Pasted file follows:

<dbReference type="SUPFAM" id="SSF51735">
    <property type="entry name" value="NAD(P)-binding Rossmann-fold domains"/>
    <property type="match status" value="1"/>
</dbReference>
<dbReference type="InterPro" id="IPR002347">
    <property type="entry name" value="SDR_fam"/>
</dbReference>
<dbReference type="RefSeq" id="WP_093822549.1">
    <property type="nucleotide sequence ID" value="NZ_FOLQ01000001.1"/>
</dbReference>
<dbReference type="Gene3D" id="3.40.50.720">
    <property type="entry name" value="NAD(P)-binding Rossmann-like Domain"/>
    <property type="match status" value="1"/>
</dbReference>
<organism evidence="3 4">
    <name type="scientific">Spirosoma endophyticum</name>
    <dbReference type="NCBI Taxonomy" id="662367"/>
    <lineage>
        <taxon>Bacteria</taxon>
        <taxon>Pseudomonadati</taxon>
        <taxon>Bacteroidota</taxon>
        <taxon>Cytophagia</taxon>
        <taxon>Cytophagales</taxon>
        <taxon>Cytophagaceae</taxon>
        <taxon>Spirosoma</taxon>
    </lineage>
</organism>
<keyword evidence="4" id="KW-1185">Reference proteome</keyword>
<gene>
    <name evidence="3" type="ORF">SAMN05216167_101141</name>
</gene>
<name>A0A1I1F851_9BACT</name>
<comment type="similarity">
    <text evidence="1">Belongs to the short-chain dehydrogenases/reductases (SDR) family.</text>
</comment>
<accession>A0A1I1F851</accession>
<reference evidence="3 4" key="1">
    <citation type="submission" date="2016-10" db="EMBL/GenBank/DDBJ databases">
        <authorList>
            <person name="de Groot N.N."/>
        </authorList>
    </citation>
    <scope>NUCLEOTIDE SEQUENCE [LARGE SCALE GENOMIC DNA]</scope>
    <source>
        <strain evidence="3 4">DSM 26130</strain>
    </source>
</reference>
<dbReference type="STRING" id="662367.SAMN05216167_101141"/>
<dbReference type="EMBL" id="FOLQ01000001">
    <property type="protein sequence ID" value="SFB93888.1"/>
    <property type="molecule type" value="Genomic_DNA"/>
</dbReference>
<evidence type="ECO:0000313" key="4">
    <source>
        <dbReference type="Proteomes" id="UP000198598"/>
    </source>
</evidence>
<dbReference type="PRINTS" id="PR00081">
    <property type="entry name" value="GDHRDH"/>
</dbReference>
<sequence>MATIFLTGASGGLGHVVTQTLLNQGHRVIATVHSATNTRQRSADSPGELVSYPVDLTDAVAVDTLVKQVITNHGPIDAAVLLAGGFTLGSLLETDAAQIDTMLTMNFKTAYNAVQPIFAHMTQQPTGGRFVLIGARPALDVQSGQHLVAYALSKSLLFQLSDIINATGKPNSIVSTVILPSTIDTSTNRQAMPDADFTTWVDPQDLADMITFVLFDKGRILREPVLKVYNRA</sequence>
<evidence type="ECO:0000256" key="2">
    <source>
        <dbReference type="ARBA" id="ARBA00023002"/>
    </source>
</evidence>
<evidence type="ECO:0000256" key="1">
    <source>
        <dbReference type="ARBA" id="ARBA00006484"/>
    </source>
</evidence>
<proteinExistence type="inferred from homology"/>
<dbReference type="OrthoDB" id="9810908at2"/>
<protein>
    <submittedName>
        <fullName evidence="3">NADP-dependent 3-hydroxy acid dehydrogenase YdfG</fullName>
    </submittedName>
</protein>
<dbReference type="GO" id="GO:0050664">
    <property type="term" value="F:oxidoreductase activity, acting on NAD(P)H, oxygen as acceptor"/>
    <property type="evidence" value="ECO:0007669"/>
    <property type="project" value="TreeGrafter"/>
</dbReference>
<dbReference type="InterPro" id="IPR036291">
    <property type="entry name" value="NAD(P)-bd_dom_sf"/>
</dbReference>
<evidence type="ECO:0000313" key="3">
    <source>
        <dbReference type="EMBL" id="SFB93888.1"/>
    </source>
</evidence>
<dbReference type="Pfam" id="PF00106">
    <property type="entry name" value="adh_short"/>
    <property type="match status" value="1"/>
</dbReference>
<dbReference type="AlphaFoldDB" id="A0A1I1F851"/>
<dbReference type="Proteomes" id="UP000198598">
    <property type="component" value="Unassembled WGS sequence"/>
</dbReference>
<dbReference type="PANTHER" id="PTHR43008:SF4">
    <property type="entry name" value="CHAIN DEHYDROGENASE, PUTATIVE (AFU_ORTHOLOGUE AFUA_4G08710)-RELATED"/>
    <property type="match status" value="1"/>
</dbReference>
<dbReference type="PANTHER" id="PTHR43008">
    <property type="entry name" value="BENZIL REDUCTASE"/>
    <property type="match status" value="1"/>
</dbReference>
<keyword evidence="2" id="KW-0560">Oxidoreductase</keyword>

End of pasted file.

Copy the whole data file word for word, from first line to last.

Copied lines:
<dbReference type="SUPFAM" id="SSF51735">
    <property type="entry name" value="NAD(P)-binding Rossmann-fold domains"/>
    <property type="match status" value="1"/>
</dbReference>
<dbReference type="InterPro" id="IPR002347">
    <property type="entry name" value="SDR_fam"/>
</dbReference>
<dbReference type="RefSeq" id="WP_093822549.1">
    <property type="nucleotide sequence ID" value="NZ_FOLQ01000001.1"/>
</dbReference>
<dbReference type="Gene3D" id="3.40.50.720">
    <property type="entry name" value="NAD(P)-binding Rossmann-like Domain"/>
    <property type="match status" value="1"/>
</dbReference>
<organism evidence="3 4">
    <name type="scientific">Spirosoma endophyticum</name>
    <dbReference type="NCBI Taxonomy" id="662367"/>
    <lineage>
        <taxon>Bacteria</taxon>
        <taxon>Pseudomonadati</taxon>
        <taxon>Bacteroidota</taxon>
        <taxon>Cytophagia</taxon>
        <taxon>Cytophagales</taxon>
        <taxon>Cytophagaceae</taxon>
        <taxon>Spirosoma</taxon>
    </lineage>
</organism>
<keyword evidence="4" id="KW-1185">Reference proteome</keyword>
<gene>
    <name evidence="3" type="ORF">SAMN05216167_101141</name>
</gene>
<name>A0A1I1F851_9BACT</name>
<comment type="similarity">
    <text evidence="1">Belongs to the short-chain dehydrogenases/reductases (SDR) family.</text>
</comment>
<accession>A0A1I1F851</accession>
<reference evidence="3 4" key="1">
    <citation type="submission" date="2016-10" db="EMBL/GenBank/DDBJ databases">
        <authorList>
            <person name="de Groot N.N."/>
        </authorList>
    </citation>
    <scope>NUCLEOTIDE SEQUENCE [LARGE SCALE GENOMIC DNA]</scope>
    <source>
        <strain evidence="3 4">DSM 26130</strain>
    </source>
</reference>
<dbReference type="STRING" id="662367.SAMN05216167_101141"/>
<dbReference type="EMBL" id="FOLQ01000001">
    <property type="protein sequence ID" value="SFB93888.1"/>
    <property type="molecule type" value="Genomic_DNA"/>
</dbReference>
<evidence type="ECO:0000313" key="4">
    <source>
        <dbReference type="Proteomes" id="UP000198598"/>
    </source>
</evidence>
<dbReference type="PRINTS" id="PR00081">
    <property type="entry name" value="GDHRDH"/>
</dbReference>
<sequence>MATIFLTGASGGLGHVVTQTLLNQGHRVIATVHSATNTRQRSADSPGELVSYPVDLTDAVAVDTLVKQVITNHGPIDAAVLLAGGFTLGSLLETDAAQIDTMLTMNFKTAYNAVQPIFAHMTQQPTGGRFVLIGARPALDVQSGQHLVAYALSKSLLFQLSDIINATGKPNSIVSTVILPSTIDTSTNRQAMPDADFTTWVDPQDLADMITFVLFDKGRILREPVLKVYNRA</sequence>
<evidence type="ECO:0000256" key="2">
    <source>
        <dbReference type="ARBA" id="ARBA00023002"/>
    </source>
</evidence>
<evidence type="ECO:0000256" key="1">
    <source>
        <dbReference type="ARBA" id="ARBA00006484"/>
    </source>
</evidence>
<proteinExistence type="inferred from homology"/>
<dbReference type="OrthoDB" id="9810908at2"/>
<protein>
    <submittedName>
        <fullName evidence="3">NADP-dependent 3-hydroxy acid dehydrogenase YdfG</fullName>
    </submittedName>
</protein>
<dbReference type="GO" id="GO:0050664">
    <property type="term" value="F:oxidoreductase activity, acting on NAD(P)H, oxygen as acceptor"/>
    <property type="evidence" value="ECO:0007669"/>
    <property type="project" value="TreeGrafter"/>
</dbReference>
<dbReference type="InterPro" id="IPR036291">
    <property type="entry name" value="NAD(P)-bd_dom_sf"/>
</dbReference>
<evidence type="ECO:0000313" key="3">
    <source>
        <dbReference type="EMBL" id="SFB93888.1"/>
    </source>
</evidence>
<dbReference type="Pfam" id="PF00106">
    <property type="entry name" value="adh_short"/>
    <property type="match status" value="1"/>
</dbReference>
<dbReference type="AlphaFoldDB" id="A0A1I1F851"/>
<dbReference type="Proteomes" id="UP000198598">
    <property type="component" value="Unassembled WGS sequence"/>
</dbReference>
<dbReference type="PANTHER" id="PTHR43008:SF4">
    <property type="entry name" value="CHAIN DEHYDROGENASE, PUTATIVE (AFU_ORTHOLOGUE AFUA_4G08710)-RELATED"/>
    <property type="match status" value="1"/>
</dbReference>
<dbReference type="PANTHER" id="PTHR43008">
    <property type="entry name" value="BENZIL REDUCTASE"/>
    <property type="match status" value="1"/>
</dbReference>
<keyword evidence="2" id="KW-0560">Oxidoreductase</keyword>